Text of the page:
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The goldcrest

David Chapman / 07 November 2011

The goldcrest is the smallest breeding bird in the British Isles

Goldcrest photographed by David Chapman

I find it astonishing that a bird which weighs only 6 grams, that is about half the weight of a wren and about the same weight as a ten pence coin, can survive the cold winter nights of the UK. The fact is that many goldcrests actually come to Britain especially to avoid the colder winters of Eastern Europe and Scandinavia.

The large influx of goldcrests during October and November can be witnessed in our gardens as our evergreen trees and shrubs suddenly play host to these tiny waifs. This influx occurs at the same time as many other birds, including thrushes and woodcocks, arrive along the east coast of Britain. It was once thought so unlikely that a goldcrest could fly unaided across the North Sea that they were called 'woodcock pilots' because of a belief that they hitched a ride in the plumage of the woodcocks.

During summer it is estimated that we have about 1.5 million goldcrests in the UK. These birds usually make their nests using moss, lichen, feathers and spider's webs in the branches of a coniferous tree. In the nest the female goldcrest can lay up to 12 eggs in a clutch which amounts to one and a half times her own body weight.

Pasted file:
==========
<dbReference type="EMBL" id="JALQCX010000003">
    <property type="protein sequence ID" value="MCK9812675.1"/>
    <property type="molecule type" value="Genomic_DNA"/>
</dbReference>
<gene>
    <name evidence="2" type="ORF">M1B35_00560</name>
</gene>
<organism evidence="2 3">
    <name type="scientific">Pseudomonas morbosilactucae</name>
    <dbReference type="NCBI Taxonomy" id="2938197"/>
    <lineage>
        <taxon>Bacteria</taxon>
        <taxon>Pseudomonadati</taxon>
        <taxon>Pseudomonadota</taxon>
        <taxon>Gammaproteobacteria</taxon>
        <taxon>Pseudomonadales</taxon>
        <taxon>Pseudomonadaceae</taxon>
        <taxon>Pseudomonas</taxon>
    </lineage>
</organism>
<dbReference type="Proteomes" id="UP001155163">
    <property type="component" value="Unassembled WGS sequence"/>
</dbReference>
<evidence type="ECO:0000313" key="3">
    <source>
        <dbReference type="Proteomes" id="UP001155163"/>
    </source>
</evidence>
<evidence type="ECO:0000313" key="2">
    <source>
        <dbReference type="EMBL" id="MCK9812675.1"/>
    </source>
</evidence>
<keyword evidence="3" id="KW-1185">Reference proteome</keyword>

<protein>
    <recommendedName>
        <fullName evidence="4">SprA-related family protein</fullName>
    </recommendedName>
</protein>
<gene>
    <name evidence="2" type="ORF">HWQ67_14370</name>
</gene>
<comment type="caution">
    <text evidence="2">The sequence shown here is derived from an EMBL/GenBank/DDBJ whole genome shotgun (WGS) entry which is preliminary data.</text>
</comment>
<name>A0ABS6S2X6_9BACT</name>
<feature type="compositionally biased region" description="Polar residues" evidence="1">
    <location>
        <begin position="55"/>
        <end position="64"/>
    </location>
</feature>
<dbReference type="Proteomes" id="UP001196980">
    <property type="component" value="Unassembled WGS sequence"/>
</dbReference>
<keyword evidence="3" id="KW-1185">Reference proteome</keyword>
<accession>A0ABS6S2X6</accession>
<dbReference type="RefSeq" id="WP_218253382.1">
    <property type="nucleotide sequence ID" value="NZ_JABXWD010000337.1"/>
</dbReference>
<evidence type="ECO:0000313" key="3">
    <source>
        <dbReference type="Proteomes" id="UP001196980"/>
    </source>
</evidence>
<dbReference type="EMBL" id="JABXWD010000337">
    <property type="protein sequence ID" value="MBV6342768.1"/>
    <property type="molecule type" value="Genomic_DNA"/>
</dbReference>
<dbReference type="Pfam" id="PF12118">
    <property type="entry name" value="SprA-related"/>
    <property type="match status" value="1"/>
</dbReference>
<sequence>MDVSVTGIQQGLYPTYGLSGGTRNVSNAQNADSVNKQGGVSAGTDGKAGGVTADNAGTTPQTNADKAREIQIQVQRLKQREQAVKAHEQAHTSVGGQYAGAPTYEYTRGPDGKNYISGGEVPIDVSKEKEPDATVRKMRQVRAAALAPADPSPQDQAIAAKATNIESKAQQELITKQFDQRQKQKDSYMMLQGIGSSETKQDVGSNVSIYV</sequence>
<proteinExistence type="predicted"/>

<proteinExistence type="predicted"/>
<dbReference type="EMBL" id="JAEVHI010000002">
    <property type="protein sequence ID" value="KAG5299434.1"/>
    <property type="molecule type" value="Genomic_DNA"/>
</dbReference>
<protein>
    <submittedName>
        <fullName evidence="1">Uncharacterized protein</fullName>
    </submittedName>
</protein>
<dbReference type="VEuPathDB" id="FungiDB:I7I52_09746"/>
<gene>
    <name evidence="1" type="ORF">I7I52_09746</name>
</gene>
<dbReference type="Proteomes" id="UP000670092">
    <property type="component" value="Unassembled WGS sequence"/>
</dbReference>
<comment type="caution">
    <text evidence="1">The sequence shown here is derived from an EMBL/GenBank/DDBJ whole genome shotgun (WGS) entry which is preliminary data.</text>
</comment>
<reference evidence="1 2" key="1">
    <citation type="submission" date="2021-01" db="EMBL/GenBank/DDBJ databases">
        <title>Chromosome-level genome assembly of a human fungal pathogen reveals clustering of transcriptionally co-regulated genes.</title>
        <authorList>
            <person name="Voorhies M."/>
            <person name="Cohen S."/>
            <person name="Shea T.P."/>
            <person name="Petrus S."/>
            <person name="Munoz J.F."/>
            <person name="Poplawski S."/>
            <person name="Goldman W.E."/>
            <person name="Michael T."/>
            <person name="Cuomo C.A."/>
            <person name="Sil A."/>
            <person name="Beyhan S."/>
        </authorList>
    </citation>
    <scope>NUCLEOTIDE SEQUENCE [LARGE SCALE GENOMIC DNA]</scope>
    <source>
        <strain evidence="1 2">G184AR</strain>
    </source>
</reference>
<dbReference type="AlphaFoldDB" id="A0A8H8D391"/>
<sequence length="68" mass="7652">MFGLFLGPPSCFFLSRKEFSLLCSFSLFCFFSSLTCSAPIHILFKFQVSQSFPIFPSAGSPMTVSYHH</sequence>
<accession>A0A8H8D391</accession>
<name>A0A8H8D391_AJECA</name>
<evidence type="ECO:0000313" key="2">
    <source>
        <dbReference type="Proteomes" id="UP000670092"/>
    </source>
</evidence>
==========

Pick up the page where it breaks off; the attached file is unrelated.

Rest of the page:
In good years the population of goldcrests in Britain can increase dramatically and this had been happening in the late 1990's and early 21st century but the last few harsh winters have had a negative impact. Goldcrests eat spiders and insects mostly in the upper branches of conifer trees but also amongst bushes in gardens. They sometimes join flocks of tits roving through woodland in winter but unlike them goldcrests have not learned to come to bird feeders in our gardens. Their small size and insectivorous diet make them extremely vulnerable to the cold.

Goldcrests can be difficult to spot because they usually stay hidden in evergreen trees but listen carefully and it is often possible to pick up their high-pitched 'zi-zi-zi' calls. Even then it can be frustrating to hear them all around but fail to see one but catch a glimpse of a goldcrest and the trouble will be worthwhile. On top of the goldcrest's head is a beautiful crown strip, yellow in the female and orange in the male, bordered by black lines.


The opinions expressed are those of the author and are not held by Saga unless specifically stated. The material is for general information only and does not constitute investment, tax, legal, medical or other form of advice. You should not rely on this information to make (or refrain from making) any decisions. Always obtain independent, professional advice for your own particular situation.